Student’s research paper sparks opinions about interracial dating

Photo courtesy of MCT Campus.

Drew Parker

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Forty-five years after the Supreme Court ruled interracial marriage bans unconstitutional throughout the United States, about 15 percent of new marriages in 2010 were between spouses of different races or ethnicities. This more than doubled the 1980 level of 6.7 percent, according to a Pew Research Center study.

When recent Kent State graduate Jessica Blair began her final paper for her qualitative methods class in December, she chose a topic she felt she could identify with. As the mother of a biracial child, Blair chose to uncover the problems interracial couples face in today’s society.

Blair, who graduated with a bachelor’s degree in conflict management last semester, attempted to form a focus group to further understand the experiences of interracial couples.

Blair said her plans to form the focus group fell through, but she was able to conduct interviews with seven interracial daters via email.

Blair’s 40-page analysis covered both her personal experiences with interracial dating and the experiences of her participants with a series of questions. The majority of her paper covered the reluctance of interracial daters to talk about their experiences. The respondents included four white females, two African American males and one Asian male.

“People have these attitudes that they want to be secret with how they feel about other ethnicities, and so there’s this idea that racism is dead,” Blair said. “I think anyone who dates interracially can probably tell you that this is not so.”

Blair said she often used Facebook to gather information for her research and received several responses to her posts that she considered incredibly racist.

One Facebook respondent, whom Blair referred to as ‘David,’ said in a comment he believed interracial families are unnatural.

“The shock on interracial children is terrible. Most of them have to break off one side of the family as the cultural differences are so big no one gets along,” ‘David’ said.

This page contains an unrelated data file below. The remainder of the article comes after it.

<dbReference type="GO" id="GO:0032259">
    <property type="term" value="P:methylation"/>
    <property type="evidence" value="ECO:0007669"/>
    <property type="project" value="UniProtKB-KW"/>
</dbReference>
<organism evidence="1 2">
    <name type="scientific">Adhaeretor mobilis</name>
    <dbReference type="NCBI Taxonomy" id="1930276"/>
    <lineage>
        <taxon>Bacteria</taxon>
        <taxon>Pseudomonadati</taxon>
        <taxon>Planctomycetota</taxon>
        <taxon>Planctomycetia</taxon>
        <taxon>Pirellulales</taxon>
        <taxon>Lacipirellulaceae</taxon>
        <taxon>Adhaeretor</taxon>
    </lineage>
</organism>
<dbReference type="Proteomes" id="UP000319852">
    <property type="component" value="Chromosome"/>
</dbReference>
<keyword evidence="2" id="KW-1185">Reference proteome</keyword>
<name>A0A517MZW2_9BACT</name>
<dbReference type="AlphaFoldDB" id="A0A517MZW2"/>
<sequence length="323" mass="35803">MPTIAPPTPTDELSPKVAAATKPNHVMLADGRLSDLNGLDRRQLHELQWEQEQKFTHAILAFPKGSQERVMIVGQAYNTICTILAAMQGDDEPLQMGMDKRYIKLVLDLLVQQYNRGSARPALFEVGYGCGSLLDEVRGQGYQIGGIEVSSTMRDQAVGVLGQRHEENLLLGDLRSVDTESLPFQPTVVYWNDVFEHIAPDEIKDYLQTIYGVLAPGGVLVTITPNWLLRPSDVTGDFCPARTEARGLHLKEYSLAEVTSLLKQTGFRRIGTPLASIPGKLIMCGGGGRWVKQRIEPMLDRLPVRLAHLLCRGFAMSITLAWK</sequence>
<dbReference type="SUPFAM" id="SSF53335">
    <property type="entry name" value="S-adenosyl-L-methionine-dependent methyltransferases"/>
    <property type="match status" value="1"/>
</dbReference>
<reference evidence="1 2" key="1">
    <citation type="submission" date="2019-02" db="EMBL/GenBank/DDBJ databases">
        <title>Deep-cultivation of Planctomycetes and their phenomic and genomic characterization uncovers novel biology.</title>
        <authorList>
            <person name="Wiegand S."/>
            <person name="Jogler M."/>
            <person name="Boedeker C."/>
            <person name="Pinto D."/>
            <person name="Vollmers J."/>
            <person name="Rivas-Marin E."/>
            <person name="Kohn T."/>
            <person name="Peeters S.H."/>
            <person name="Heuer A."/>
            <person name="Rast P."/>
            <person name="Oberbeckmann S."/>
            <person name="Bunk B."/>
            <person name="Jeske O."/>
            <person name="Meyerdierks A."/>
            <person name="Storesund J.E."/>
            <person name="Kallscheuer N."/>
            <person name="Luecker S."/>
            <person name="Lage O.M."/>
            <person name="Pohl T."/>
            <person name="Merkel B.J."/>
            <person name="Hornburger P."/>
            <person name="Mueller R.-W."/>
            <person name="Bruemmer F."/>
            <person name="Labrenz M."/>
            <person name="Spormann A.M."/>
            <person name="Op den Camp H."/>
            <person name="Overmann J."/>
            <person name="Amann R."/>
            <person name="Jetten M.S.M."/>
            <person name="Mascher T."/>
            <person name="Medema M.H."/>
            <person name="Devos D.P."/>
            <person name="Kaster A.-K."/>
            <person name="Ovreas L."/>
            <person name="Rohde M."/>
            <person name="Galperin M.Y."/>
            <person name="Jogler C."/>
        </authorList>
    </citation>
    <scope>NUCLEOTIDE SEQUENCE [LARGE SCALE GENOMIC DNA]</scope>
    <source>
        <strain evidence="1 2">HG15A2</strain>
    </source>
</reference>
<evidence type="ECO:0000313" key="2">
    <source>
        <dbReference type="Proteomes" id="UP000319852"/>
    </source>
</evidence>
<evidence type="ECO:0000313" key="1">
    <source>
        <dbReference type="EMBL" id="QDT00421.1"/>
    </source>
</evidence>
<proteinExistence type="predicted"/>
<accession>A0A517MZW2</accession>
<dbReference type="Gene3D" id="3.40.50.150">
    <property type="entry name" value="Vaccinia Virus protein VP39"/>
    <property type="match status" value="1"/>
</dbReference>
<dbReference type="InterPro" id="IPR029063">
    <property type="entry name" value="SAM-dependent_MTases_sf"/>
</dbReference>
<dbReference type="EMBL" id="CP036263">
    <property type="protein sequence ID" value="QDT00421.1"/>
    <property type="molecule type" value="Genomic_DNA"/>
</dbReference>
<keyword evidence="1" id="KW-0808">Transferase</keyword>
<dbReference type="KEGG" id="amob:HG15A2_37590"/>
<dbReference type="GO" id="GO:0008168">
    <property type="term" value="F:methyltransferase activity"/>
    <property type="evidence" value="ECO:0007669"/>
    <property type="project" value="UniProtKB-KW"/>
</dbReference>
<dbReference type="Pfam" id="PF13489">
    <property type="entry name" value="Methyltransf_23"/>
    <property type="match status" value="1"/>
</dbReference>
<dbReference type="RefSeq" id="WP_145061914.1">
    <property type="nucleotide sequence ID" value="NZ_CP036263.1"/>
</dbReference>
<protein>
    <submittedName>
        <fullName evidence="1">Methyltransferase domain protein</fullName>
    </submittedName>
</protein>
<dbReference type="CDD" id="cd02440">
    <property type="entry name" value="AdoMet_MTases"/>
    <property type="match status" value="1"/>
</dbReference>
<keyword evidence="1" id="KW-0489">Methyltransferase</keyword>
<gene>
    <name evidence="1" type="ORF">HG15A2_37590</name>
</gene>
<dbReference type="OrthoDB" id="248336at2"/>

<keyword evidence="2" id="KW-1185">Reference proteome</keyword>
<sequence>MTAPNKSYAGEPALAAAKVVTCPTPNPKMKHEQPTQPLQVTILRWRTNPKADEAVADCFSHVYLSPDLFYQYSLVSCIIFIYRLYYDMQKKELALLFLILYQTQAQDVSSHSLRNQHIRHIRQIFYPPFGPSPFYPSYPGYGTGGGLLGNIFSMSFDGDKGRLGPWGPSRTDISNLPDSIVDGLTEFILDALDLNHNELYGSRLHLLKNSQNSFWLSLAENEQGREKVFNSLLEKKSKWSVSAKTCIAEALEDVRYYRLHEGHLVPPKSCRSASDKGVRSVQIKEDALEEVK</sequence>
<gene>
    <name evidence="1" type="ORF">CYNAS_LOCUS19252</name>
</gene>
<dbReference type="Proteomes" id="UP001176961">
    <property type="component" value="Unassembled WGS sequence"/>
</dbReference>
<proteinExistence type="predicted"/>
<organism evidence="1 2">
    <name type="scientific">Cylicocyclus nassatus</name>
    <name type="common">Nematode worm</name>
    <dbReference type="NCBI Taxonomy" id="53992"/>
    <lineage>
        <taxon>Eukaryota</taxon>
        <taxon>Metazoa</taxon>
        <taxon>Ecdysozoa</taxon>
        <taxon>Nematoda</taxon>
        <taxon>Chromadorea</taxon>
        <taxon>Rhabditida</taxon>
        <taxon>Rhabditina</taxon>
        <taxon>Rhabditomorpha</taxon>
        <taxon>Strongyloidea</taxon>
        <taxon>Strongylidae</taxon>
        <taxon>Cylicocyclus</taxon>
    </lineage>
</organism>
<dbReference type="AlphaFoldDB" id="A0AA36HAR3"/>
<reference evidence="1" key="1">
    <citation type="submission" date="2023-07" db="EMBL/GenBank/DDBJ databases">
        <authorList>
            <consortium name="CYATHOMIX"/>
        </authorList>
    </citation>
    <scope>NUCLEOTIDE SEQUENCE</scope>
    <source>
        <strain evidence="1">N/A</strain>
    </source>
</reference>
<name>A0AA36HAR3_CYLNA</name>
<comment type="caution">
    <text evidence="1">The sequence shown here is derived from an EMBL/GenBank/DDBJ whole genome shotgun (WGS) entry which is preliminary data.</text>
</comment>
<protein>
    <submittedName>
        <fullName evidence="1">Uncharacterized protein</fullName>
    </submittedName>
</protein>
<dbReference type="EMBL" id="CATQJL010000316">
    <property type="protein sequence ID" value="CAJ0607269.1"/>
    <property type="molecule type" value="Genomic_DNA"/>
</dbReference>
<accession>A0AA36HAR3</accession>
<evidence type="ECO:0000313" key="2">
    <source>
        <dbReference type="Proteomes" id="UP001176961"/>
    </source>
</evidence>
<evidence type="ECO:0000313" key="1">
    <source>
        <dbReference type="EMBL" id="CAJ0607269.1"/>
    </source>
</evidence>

Blair said the biggest challenge of the paper was finding respondents.

“The most interesting part of attempting to find interracial daters to interview has been either the lack of response by interracial daters or the blatant racist responses,” Blair said in her paper. “When I first chose the topic, I did not think it would be so difficult to get people to talk.”

Blair said that during her time at Kent State, she felt that various cultures were not always accepted on campus.

“There’s definitely a problem with diversity at the school,” Blair said.

Sophomore theater major Jason Watkins has dated interracially in the past and is the son of an interracial couple. Watkins said he had very little issues regarding discrimination in his dating experience.

“I’ve seen issues that my parents have had within their relationships from people’s reactions, but I never really faced any problems with my own relationship,” Watkins said. “People have changed.”

Watkins said he does not believe that there is a problem on campus regarding race.

“I haven’t seen or experienced any problems,” Watkins said. “People are pretty accepting of different cultures and lifestyles here.”

Kent State sociology instructor Alex Briesacher said that although social movements of the past were somewhat successful in improving the lives of interracial daters, some discrimination remains in society.

“People don’t show hatred as much in public, which has definitely been a step in the right direction,” Briesacher said. “Those movements were successful in that way, but they don’t always change people’s minds.”

Briesacher said although racism is less clear in today’s society, it is still somewhat prevalent.

“People have this image of racism as if it’s still in the Jim Crow era,” Briesacher said. “The racism may not be as extreme, but the ideas from the past are still here.”

Alexandra Rodgers, sophomore nursing major, recently had her first interracial dating experience. She said it opened her eyes to ignorant thoughts she had held about relationships in the past.

“I wasn’t expecting it to happen,” Rodgers said. “My whole life I never thought of dating someone outside of my own race. When it happened, all the ignorant things that I had thought in the past just went away.”

Anthony Westbrook, sophomore photo illustration major, said he had been in a few interracial relationships and thinks race is becoming much less of an issue within society.

“Usually I get more curiosity from people because a lot of people aren’t familiar with dating outside their race, or it hasn’t presented itself to them,” Westbrook said. “For the most part, I don’t think our generation cares about race.”

Westbrook said whenever he’s experienced discrimination it’s been from older generations, and he has had issues with his father on the matter.

“Once the golden generation is gone, and we’re all in our 30s and 40s, I think there won’t even be a tag on interracial dating,” Westbrook said. “It will just be dating.”

Drew Parker is the diversity reporter for the Daily Kent Stater.

Contact Drew Parker at [email protected].